The 10mm driver on the earbuds are well-tuned and a joy to listen to. There’s a surprising amount of bass that has the capacity to swell and drone, and it's extremely well controlled for a punchy response. Of course, the level of bass is dependent on the ear tip you are using. The SmoothComfort and SecureSeal ear tips provide the most bass - maybe a tad bit too much for our taste - while the Comply ear tips are a lot more controlled. 

We found the THX profile to be the most balanced preset for all purposes, be it for gaming, watching a movie, or listening to music or a podcast. The earbuds are sharply tuned for clear mids, while the highs are nice and smooth for long term comfortable listening. We phased the Hammerheads through a multitude of music genres, and it aced them well enough, with an impressive soundstage that’s able to produce distinctive positional accuracy, as well as having enough detail in the sound to differentiate between textures. 

Razer Hammerhead True Wireless Pro

(Image credit: TechRadar)

As good as the sound quality is, the active noise cancellation features don't exactly meet those standards. It’s not bad per se, but it’s certainly not on the same level as the competition. With music playing around 80% or above volume, the ANC works well enough to block out most of the outside noise. This includes the engines of passing cars, kids playing in the living room, or the obnoxiously loud music in the gym. Listening to anything quieter such as a podcast, lets all of that noise in, but not to an intrusive level. Of course, if you want complete silence, the Hammerhead True Wireless Pro certainly doesn’t have that capability.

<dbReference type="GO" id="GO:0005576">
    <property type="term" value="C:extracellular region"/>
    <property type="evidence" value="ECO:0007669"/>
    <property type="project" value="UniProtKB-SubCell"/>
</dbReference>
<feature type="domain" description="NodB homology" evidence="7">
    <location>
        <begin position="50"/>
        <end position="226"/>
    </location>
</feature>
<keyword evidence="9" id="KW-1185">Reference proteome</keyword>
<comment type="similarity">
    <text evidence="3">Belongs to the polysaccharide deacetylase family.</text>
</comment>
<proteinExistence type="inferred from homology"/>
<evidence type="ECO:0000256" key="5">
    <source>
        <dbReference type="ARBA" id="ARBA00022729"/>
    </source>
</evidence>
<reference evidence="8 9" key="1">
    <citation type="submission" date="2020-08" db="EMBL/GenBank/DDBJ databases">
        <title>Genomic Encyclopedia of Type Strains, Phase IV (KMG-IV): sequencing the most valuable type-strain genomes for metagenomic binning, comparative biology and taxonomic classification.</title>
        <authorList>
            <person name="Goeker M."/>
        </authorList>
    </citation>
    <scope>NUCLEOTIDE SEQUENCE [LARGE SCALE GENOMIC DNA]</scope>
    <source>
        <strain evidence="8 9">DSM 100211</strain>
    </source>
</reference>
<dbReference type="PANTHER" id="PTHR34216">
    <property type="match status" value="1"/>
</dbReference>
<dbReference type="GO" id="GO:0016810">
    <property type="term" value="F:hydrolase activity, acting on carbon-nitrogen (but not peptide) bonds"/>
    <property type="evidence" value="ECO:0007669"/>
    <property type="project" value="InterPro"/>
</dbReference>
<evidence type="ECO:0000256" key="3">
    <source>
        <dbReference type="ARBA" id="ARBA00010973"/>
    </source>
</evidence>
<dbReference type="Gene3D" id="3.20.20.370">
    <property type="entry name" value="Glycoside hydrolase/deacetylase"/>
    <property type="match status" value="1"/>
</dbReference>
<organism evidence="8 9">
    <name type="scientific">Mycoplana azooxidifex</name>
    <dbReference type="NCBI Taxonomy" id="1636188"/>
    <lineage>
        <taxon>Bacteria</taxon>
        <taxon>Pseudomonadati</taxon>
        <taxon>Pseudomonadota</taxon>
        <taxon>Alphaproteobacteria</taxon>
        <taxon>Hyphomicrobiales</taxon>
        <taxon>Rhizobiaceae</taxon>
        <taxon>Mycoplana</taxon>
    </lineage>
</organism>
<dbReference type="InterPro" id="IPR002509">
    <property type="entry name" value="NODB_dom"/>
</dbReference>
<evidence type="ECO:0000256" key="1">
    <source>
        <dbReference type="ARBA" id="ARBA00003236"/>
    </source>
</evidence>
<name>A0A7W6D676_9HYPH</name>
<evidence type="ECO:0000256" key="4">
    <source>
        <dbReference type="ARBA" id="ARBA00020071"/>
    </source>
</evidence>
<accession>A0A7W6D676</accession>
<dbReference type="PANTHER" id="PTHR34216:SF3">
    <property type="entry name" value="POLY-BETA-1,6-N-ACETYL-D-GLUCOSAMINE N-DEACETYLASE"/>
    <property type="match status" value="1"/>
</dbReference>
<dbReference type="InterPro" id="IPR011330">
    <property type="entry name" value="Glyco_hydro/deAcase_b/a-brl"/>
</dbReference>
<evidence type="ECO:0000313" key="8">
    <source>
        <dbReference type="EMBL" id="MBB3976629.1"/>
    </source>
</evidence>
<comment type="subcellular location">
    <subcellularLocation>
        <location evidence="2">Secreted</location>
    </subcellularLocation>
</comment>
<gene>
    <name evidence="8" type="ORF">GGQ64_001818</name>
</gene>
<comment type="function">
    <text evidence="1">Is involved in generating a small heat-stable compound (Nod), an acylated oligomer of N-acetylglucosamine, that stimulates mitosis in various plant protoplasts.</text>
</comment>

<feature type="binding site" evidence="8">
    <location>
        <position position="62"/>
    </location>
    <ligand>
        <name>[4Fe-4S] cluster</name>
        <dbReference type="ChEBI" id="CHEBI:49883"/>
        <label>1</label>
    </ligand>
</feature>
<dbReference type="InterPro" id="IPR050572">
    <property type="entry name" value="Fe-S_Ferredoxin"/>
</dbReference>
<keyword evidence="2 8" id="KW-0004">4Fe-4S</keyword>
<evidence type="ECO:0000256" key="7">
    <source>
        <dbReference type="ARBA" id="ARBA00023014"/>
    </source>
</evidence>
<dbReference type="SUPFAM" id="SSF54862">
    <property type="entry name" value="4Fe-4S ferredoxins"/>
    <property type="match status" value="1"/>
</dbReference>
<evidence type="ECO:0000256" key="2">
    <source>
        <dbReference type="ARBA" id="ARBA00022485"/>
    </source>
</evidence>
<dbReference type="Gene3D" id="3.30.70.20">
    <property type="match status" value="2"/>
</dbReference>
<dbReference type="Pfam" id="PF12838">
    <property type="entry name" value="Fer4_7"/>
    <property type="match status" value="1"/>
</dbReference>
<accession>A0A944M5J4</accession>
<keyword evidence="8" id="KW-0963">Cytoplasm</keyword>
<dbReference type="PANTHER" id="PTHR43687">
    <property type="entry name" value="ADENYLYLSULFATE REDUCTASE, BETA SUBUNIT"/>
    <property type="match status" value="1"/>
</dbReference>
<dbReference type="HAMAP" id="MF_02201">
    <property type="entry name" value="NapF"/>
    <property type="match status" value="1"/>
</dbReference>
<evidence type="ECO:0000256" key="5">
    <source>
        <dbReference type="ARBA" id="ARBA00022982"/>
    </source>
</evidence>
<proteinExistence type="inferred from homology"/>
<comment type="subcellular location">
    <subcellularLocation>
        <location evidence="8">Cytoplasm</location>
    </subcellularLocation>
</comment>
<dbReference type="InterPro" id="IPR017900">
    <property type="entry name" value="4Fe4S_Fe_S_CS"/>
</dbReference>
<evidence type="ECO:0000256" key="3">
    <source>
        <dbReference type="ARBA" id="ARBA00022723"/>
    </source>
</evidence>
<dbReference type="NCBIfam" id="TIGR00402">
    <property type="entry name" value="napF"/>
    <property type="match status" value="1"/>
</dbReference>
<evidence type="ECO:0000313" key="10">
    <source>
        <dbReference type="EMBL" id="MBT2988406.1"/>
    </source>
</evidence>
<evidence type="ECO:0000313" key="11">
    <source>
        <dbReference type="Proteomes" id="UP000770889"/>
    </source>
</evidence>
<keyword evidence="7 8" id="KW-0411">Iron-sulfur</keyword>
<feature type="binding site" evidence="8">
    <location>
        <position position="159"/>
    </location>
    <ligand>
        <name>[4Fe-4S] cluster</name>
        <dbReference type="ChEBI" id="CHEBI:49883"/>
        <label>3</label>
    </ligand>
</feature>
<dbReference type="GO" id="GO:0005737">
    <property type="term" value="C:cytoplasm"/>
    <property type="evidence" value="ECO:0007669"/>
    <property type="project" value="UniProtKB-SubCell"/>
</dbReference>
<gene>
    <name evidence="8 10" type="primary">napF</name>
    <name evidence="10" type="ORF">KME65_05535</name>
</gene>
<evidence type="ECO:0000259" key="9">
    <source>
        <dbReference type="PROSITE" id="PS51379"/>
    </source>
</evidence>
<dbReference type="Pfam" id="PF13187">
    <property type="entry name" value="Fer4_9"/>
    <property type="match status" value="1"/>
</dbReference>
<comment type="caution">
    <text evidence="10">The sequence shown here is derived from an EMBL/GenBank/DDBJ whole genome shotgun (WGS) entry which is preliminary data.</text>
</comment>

Razer Hammerhead True Wireless Pro

(Image credit: TechRadar)

The Ambient Mode, which can be activated by tapping and holding the touch area for two seconds, leaves a lot to be desired. It doesn’t reduce the music volume by a lot and neither does it let enough outside noise in, making it practically useless as you can’t really hear anything clearly. We simply found ourselves removing an earbud if we ever wanted to converse with someone rather than going through the laborious process of activating the ambient mode. Also, cycling through the ANC settings from On to Ambient Mode to Off to back to being ON, takes a lot of taps, and an equal amount of patience.

Thankfully, the auto play/pause on the Hammerhead True Wireless Pro works just fine. Simply remove an earbud and the media will pause, and putting them back on resumes it. It’s as seamless as it can get, and works across all devices including TV, iPad, mobile devices, etc.

The Gaming Mode, or low latency mode, is one of the top billed features on the Hammerhead True Wireless Pro and is obviously catered to the gaming audience. Razer claims it reduces the latency down to 60ms, and while we have no means to accurately measure that, what we can say is that it definitely works as intended.